3. Quit Smoking

If you are worried about having high cholesterol, smoking is definitely not a smart habit to keep. Smoking raises the risk of numerous health issues, many of which are aggravated by high cholesterol. In addition to raising your risk of developing heart disease and high blood pressure, cigarette smoke actually lowers your HDL (the “good” kind of cholesterol) levels. Quitting smoking will greatly reduce your risk of heart disease and raise your HDL levels immediately. It will take years to completely reduce the risks associated with smoking, but it is well worth it.

2. Keep Alcohol Consumption Moderate

Moderate Alcohol

Binge drinking comes with a whole slew of negative effects, including high blood pressure, heart failure, and stroke. Binge drinking can also raise the amount of cholesterol in your body greatly. It may seem that people should swear off alcohol completely, but drinking in moderation can actually raise HDL levels. It is recommended that for adults who already drink to limit their daily alcohol consumption to one drink a day or less for women and two drinks or less for men, depending on age.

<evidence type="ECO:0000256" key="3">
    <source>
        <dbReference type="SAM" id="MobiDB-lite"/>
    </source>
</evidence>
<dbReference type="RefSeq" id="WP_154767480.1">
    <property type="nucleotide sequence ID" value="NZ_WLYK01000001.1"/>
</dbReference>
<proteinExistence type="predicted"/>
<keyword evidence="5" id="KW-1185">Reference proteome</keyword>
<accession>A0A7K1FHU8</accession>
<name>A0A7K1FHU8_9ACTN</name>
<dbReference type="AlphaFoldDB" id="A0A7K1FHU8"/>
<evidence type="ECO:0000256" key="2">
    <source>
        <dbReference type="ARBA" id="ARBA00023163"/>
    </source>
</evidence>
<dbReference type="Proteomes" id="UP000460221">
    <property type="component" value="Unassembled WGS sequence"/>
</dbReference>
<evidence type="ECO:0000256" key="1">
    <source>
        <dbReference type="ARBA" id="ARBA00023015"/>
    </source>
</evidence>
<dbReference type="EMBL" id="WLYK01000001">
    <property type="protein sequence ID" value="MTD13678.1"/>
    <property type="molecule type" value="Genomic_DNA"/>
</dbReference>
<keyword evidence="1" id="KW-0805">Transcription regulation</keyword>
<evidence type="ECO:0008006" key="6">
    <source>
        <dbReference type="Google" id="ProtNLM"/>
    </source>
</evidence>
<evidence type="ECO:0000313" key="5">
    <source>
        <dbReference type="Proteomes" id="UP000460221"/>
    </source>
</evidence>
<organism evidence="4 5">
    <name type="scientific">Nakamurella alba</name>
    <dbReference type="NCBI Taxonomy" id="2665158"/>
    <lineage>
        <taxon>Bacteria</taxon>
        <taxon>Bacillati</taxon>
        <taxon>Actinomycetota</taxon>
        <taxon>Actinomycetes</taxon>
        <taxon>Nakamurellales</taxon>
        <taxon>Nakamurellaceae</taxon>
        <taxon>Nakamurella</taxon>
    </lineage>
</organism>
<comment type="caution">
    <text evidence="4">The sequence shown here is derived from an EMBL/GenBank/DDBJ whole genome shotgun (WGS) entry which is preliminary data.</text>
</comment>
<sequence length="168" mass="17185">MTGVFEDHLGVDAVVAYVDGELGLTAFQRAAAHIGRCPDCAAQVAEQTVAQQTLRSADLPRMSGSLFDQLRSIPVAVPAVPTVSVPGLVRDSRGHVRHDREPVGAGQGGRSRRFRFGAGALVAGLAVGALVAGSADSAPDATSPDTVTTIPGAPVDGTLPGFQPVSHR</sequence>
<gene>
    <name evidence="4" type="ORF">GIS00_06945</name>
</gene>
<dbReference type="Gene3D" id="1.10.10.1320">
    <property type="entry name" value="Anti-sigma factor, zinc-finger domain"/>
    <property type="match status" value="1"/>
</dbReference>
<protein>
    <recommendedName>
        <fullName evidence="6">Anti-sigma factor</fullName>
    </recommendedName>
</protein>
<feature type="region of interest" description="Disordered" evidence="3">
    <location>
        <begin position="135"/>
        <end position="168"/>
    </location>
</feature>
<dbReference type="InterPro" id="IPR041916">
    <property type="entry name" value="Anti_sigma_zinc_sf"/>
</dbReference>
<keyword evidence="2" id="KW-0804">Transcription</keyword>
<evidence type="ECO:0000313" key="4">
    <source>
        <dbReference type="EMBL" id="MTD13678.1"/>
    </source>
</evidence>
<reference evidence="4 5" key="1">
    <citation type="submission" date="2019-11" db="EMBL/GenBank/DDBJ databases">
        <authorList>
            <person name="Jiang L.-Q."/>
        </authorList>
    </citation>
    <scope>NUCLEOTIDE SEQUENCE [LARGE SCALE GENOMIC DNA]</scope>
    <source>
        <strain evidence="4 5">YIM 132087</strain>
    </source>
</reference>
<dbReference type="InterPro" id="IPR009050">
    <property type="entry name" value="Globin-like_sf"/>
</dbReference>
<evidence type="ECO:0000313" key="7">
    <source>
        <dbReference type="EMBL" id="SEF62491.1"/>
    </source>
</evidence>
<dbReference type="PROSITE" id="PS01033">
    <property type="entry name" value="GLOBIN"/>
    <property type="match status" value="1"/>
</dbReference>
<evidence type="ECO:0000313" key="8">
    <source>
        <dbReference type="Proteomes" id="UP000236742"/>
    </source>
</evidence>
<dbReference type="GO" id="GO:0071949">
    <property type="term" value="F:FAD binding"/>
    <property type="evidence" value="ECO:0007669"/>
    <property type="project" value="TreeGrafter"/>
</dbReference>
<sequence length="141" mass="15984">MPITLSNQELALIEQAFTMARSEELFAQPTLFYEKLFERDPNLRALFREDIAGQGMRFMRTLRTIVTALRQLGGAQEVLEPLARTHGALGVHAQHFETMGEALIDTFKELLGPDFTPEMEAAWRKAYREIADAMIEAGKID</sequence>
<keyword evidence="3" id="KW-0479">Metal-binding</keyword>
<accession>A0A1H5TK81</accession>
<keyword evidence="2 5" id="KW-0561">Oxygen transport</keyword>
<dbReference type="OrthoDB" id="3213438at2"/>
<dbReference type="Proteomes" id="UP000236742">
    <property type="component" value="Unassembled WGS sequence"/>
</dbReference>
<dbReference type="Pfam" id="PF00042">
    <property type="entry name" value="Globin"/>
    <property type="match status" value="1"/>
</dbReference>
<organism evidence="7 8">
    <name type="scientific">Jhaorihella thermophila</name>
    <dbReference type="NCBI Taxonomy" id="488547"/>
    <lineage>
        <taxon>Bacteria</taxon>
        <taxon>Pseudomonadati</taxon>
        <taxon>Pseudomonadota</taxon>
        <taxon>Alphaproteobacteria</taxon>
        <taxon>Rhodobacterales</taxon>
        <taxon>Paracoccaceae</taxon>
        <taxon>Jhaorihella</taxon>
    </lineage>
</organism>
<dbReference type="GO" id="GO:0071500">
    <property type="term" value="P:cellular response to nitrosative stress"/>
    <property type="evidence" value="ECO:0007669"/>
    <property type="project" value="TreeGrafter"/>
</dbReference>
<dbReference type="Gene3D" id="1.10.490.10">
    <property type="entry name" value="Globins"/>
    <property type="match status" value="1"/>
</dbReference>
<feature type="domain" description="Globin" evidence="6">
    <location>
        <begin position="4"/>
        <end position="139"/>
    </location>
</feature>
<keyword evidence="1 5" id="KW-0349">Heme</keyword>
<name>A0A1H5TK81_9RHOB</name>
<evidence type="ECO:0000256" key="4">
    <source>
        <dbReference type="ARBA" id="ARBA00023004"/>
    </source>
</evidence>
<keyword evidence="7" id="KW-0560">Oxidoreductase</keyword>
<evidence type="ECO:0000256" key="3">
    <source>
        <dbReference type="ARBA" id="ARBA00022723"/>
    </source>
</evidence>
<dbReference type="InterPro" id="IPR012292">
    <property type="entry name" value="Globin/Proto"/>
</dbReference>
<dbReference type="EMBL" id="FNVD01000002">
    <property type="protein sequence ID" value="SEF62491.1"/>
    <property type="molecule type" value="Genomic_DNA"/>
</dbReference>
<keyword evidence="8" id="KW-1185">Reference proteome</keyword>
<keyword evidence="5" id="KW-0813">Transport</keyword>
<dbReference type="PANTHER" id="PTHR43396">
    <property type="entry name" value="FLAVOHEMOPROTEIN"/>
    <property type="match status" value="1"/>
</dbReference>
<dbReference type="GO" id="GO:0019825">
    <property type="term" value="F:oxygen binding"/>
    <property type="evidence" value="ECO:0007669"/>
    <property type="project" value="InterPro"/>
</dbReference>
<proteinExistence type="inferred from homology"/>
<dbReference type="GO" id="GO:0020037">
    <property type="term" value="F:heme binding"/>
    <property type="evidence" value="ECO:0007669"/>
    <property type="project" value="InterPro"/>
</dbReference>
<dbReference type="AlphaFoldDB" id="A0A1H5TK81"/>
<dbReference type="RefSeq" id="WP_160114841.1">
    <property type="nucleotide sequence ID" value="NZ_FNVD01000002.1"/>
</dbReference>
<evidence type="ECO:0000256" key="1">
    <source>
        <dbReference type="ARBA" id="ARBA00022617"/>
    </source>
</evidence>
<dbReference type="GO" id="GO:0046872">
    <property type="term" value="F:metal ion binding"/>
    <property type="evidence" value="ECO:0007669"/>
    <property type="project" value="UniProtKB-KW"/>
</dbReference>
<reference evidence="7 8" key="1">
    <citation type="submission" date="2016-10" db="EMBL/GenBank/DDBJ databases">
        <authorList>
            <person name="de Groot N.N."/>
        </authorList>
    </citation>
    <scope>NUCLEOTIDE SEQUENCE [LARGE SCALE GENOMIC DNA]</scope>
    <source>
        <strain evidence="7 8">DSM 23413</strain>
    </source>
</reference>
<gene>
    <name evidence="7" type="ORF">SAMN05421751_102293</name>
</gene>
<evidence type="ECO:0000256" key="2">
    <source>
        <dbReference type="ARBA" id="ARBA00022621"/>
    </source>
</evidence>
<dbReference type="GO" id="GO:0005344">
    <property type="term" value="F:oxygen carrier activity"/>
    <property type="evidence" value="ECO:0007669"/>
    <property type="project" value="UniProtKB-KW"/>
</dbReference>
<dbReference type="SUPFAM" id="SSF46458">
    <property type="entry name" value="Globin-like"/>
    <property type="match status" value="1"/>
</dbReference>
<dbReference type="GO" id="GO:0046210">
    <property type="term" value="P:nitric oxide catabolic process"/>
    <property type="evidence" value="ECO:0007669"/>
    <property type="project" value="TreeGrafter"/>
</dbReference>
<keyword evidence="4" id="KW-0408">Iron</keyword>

1. Get More Exercise


Maintaining a healthy schedule of exercise is a great way to combat the effects of a sedentary lifestyle and lower your cholesterol. Exercise raises HDL (the good cholesterol) levels, and can reduce your risk of heart attack by 25%. Exercise doesn’t need to just be restricted to running or biking. Weight training, playing sports, and many other forms of cardio are also effective at lowering cholesterol. The important thing is to get off of the couch, get outside, and get moving more.

Related: Lower Bad Cholesterol and High Blood Pressure with this Concoction


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